Cafes have been embedded in the culture and tradition of cyclists since the 1950s. They are used as a meeting point for the start of a group ride; for a ‘cafe stop’, half-way through a 50- or 100-mile club run; for essential refreshment for long-distance cycle tourists and as a finishing point of hard-training pros and leisure riders alike.
Look Mum No Hands! (below) in Clerkenwell in London features classic Italian racing bikes and cycling accessories decorating the interior. It is a space to be used and enjoyed, not too fussily designed, with a big screen showing bike racing and a workshop and mechanics for the customers’ bike repairs.
Boutique cycling brand Rapha has its “Cycle Club” cafes, which usually appear on a pop-up basis. This maintains a degree of exclusivity to the boutique brand, although a permanent cycle club is now a fixture in San Fransisco.
A combination of gallery, shop and cafe, the Cycle Club is a meeting place and hub for road riders. Unlike most ‘pop up’ stores, the Rapha Cycle Club will be more than just a retail space. With live screenings of road races and a full calendar of exhibitions and events, the Rapha Cycle Club will be a home for the sport and culture of road racing.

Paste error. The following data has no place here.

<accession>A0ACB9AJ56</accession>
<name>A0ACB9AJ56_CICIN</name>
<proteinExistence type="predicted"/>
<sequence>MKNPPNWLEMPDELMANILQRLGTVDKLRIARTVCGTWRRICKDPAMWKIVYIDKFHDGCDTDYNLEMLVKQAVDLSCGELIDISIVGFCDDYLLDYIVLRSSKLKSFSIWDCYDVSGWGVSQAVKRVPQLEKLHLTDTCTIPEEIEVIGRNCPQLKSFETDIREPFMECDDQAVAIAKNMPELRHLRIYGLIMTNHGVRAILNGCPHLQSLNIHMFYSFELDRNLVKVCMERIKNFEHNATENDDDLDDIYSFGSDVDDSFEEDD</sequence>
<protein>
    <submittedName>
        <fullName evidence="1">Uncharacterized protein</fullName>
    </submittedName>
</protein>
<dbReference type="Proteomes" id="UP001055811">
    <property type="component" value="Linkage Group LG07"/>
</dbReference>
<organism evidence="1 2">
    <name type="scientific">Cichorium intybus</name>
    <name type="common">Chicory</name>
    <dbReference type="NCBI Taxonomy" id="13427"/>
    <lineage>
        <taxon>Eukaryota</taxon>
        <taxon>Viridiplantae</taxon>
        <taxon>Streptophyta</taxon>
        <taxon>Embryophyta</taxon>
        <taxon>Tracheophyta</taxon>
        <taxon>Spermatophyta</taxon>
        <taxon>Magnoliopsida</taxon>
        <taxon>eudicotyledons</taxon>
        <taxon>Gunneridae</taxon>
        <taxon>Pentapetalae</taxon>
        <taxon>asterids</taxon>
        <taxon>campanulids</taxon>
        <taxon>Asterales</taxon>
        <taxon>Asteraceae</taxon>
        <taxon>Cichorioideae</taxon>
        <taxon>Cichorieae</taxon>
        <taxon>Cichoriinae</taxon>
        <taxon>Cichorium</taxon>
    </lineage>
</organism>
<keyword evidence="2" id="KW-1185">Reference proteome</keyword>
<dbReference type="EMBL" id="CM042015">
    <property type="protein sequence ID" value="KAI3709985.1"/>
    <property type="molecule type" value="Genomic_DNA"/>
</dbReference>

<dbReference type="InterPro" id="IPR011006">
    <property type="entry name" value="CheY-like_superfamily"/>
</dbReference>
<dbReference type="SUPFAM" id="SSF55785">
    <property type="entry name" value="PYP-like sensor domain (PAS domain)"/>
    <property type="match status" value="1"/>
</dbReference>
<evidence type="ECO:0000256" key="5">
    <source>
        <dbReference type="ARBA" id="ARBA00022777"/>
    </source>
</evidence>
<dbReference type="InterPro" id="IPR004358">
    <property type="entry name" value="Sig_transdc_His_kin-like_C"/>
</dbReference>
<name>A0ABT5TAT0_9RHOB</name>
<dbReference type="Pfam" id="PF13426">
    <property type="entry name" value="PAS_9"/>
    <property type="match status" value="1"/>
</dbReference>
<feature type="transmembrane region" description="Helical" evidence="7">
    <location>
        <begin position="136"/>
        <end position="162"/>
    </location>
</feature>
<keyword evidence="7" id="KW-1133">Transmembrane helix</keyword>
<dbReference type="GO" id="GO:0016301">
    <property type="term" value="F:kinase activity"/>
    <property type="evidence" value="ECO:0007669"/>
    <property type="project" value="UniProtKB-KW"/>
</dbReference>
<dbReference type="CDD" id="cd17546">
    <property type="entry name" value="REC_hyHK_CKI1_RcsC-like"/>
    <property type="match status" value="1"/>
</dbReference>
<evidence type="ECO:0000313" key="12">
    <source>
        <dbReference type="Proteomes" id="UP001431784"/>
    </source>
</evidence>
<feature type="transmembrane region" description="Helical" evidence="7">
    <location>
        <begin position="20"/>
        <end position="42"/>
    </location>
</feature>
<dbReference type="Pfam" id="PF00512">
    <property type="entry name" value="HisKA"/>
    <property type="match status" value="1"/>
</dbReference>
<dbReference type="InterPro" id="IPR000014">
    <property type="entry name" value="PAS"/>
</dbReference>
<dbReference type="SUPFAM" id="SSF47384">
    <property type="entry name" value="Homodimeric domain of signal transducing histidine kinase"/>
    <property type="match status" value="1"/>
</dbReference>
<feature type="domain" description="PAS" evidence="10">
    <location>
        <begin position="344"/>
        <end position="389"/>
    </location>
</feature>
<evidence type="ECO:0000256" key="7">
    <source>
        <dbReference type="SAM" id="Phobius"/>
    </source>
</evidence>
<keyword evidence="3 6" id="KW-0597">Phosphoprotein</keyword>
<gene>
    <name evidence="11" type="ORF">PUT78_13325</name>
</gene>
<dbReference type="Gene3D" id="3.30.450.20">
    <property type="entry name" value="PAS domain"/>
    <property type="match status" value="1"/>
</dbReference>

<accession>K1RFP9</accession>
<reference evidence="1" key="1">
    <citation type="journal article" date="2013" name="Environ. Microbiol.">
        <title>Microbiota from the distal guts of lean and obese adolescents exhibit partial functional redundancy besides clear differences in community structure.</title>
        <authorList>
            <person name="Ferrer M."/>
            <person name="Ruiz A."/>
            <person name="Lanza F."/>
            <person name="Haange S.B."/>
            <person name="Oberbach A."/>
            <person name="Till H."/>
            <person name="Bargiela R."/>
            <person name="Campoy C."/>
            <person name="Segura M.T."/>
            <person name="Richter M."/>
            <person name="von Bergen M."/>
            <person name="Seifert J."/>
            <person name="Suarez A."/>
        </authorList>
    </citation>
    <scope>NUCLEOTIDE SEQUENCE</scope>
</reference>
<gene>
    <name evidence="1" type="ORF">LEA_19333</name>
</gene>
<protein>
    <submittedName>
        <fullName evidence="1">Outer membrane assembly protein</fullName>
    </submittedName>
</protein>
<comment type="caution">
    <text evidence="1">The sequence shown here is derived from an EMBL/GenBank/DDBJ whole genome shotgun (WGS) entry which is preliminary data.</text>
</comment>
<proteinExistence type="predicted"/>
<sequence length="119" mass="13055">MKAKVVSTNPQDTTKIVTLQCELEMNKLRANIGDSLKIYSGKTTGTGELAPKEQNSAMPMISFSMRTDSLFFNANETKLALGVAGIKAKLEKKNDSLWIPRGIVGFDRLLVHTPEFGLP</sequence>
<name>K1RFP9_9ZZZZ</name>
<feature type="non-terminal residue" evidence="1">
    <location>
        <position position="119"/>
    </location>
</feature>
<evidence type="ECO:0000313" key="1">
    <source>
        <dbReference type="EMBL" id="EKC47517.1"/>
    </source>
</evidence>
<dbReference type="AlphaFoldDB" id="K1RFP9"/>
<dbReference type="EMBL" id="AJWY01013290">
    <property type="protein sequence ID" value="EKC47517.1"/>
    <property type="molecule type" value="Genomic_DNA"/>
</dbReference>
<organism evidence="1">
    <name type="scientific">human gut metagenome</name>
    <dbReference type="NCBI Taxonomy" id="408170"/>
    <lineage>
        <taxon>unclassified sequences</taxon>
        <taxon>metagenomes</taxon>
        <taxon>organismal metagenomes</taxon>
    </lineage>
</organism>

Ronde in Edinburgh’s Stockbridge mixes cafe and retail space. The shop focuses on displaying high-end bikes, exhibited almost as artworks, boutique clothing and accessory brands, and coffee and cakes. This cafe has made cycling culture one of its raisons d’être, with authors appearing for book signings and professional riders to promote their teams and races.
Reviewed by Brian Palmer of The Washing Machine Post blog.
Also of note is Patisserie Cyclisme, an online resource that aims to collate and review cycling cafés from around the UK and abroad.
My local cafe, Corrieri’s in Stirling, has not undergone a cycling-specific interior design but mixes Italian theme decor with some cycling jerseys and prints. It is used as a weekly meeting point and post-ride stop by various club riders and other cyclists, as well as the occasional celebrity.